Four Lessons to do Better

I came across a great post on Smashing Magazine this morning by Andrew Clarke titled A Modern Designer’s Canvas.

In it he talks about four things he learned in art school that have served his career well.

He says:

I’m going to talk about four lessons that can help us do what we do better. These have been important to me, especially over the last challenging few years, when how we make websites has changed so much. They’re lessons that I learned a long time ago, at art school:

1. Find a medium that expresses your interests and talents.

2. Don’t get intoxicated by a process or fall in love with tools.

3. Challenge what you’re told, including what you’ve heard at conferences and in articles.

4. Beat your own path, rather than walk someone else’s.

#3 is the most interesting to me.  As someone learning to code I feel like I’m in a position where I can’t challenge anything because I don’t know enough to realize what is right, what is wrong, or even if it is as simple as that.

It’s not that my voice doesn’t matter, it’s just that the value I bring to learning to code is what my eyes see as someone new to the industry.  Some would call it the curse of knowledge, but if you have been immersed in coding for years some things you take for granted, like what a text editor is and does, or what a library or framework is, isn’t such a simple concept for someone starting out.

That is what is compelling me to document every step of the way so that anyone coming after me will have a clearer path to learning how to code.


Learning to Code – 3/25/14

So I’m a few weeks into my coding journey and here is my latest update:


  • Codecademy and Treehouse are great resources and their material, and especially their different methods of teaching, are proving useful and have kept me interested.
  • I’ve been listening to great podcasts that have helped with my immersion program.  The deep technical conversations lose me, but overall they are worth the effort.  The biggest take away has been the realization that although coders are capable of amazing things, they are still people like me.  Hearing Mark Otto of Bootstrap fame tell Jeffrey Zeldman that he feels intimidated by Javascript (or something to that affect) actually made my day.  Maybe my week.
  • I’m reading great books on coding, which I will add to my Lesson Plan page, and the few times when I read something and have not only heard of it before, but understand it, is such a great feeling.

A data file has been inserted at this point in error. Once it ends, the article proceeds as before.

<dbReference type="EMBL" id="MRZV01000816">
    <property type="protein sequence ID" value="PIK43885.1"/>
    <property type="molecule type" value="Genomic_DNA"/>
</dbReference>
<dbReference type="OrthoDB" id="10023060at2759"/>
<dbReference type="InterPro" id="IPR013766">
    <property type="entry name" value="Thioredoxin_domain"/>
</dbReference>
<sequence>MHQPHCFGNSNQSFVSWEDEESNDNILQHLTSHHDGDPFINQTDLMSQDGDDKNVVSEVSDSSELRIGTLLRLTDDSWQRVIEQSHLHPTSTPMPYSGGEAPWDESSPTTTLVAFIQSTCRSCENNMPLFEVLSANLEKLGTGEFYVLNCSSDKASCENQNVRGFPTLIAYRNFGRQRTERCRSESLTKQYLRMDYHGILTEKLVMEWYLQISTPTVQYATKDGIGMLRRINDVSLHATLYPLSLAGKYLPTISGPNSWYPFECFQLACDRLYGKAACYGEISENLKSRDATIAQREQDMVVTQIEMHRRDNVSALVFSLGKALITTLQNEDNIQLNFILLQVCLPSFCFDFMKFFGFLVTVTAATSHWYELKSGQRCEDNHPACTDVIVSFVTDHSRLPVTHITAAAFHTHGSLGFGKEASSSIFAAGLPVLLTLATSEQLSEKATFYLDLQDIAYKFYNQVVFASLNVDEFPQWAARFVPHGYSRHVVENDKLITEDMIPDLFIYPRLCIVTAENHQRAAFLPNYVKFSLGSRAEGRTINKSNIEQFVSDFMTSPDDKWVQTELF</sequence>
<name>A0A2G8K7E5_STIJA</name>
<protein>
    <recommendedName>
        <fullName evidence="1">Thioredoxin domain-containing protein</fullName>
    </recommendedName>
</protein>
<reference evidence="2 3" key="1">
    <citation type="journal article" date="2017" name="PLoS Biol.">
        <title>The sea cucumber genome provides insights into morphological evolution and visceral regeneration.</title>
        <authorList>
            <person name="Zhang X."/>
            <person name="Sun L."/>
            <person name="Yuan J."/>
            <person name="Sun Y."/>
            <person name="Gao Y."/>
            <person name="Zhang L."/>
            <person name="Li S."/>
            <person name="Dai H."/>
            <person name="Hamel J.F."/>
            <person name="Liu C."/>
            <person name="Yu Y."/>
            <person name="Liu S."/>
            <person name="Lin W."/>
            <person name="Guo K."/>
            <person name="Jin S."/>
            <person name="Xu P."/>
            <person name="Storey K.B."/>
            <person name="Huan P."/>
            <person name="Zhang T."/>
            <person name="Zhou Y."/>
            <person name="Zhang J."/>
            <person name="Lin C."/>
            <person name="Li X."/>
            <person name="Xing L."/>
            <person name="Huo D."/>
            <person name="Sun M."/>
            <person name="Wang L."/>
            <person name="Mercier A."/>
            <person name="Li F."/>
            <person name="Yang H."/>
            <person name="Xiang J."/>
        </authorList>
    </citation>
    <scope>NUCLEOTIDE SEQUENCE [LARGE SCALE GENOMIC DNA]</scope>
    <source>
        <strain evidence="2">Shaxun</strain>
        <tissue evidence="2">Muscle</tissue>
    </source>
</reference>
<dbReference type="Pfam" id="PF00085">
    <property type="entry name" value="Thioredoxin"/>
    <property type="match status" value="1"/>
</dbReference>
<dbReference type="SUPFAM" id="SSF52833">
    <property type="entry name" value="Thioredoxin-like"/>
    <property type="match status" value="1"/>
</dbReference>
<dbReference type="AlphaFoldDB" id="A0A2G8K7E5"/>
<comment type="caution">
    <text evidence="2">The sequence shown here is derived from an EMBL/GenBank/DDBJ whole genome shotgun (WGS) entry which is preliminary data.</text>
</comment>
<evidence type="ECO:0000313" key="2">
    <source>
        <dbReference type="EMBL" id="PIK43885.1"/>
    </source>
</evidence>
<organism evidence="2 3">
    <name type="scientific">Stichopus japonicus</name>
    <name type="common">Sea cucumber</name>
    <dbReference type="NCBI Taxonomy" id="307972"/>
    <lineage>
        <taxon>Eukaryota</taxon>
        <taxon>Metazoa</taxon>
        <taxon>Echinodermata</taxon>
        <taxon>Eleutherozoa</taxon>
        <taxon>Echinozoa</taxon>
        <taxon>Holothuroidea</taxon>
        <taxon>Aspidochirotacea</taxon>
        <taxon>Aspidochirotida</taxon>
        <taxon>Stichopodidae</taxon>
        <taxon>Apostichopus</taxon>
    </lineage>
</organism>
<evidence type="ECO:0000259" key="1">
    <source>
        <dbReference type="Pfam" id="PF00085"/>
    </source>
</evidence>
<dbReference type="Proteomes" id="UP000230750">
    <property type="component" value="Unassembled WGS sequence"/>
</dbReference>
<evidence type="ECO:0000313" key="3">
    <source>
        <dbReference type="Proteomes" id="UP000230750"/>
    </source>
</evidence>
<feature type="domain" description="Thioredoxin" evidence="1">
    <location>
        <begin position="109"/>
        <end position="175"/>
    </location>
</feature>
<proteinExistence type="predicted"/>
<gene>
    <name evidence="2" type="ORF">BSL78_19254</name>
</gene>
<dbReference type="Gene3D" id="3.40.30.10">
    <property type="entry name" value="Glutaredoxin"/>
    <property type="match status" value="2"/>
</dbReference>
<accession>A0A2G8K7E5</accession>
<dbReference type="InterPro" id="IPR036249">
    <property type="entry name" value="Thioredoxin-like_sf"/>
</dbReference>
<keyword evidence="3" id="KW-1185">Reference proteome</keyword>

• There have been more days than I’m comfortable with when I haven’t done any studying.  The Treehouse blog had a post recently where they talked about keys to remembering the code you are learning.  I kept thinking you have to learn it first before you worry about forgetting it.  What I keep in mind is with a full-time job, a six-month old at home and other responsibilities, there will be days when I can’t stick to my learning plan.  I just need to remember we find time for those things we value, and I value learning how to code.
  • I used a great video from Dash that walked me through setting up a website on Bit Balloon just by dragging your site files over.  I used it to build my Mom’s retirement party site, but I haven’t cleaned it up enough to share it with others.  I keep waiting for this mythical block of a few hours to show up so I can sit down and totally focus on it.  I just need to work on it in bits and pieces and ship it already.
  • HTML and CSS are making sense.  Javascript I understand after clicking the help button on Codecademy, but I need to stop using that crutch.
  • I want to blog everyday about my journey, and I would if I accepted the fact that every post doesn’t have to be a world-altering manifesto.  I love reading about other’s journeys in learning to code and that is what I need to remember.  It is the journey that counts and it is my journey that could have value to those that come after me.

Call the Function!

One of the exercises in the Javascript track on Codecademy is building a rock-paper-scissors game.  At the end of the exercise you need to “call the function” for the simple program to run.

And I didn’t know what to do.  Pages and pages of notes and I still didn’t know what call the function meant.

So I went to the Q&A Forum to look for help.  And the little code snippet was right in front of me, but I didn’t know where to put it.

Someday – hopefully soon – I will look back on this and laugh.  When I was learning to play golf and poker and started doing CrossFit, I had the same moments.  You feel lost and dumb, but you get through it and laugh at it a few weeks, months or years down the road.

The secret is to keep searching and remember that the answer is out there.  You just have to have the determination to find it.

I was also lucky enough to stumble across The New Boston and his videos on Youtube.  I’ll have to check some out and see if they should get added to the Lesson Plan.

So I finally figured it out after reviewing my notes again and first felt silly that calling the function is what you do at the end of the program and secondly so darn happy when it actually worked.

I know I was basically copying Codecademy’s code, but I helped out and learned and that little spark in me that knows I can do this got a little stronger and burned a little brighter.

In the end, it was a good day.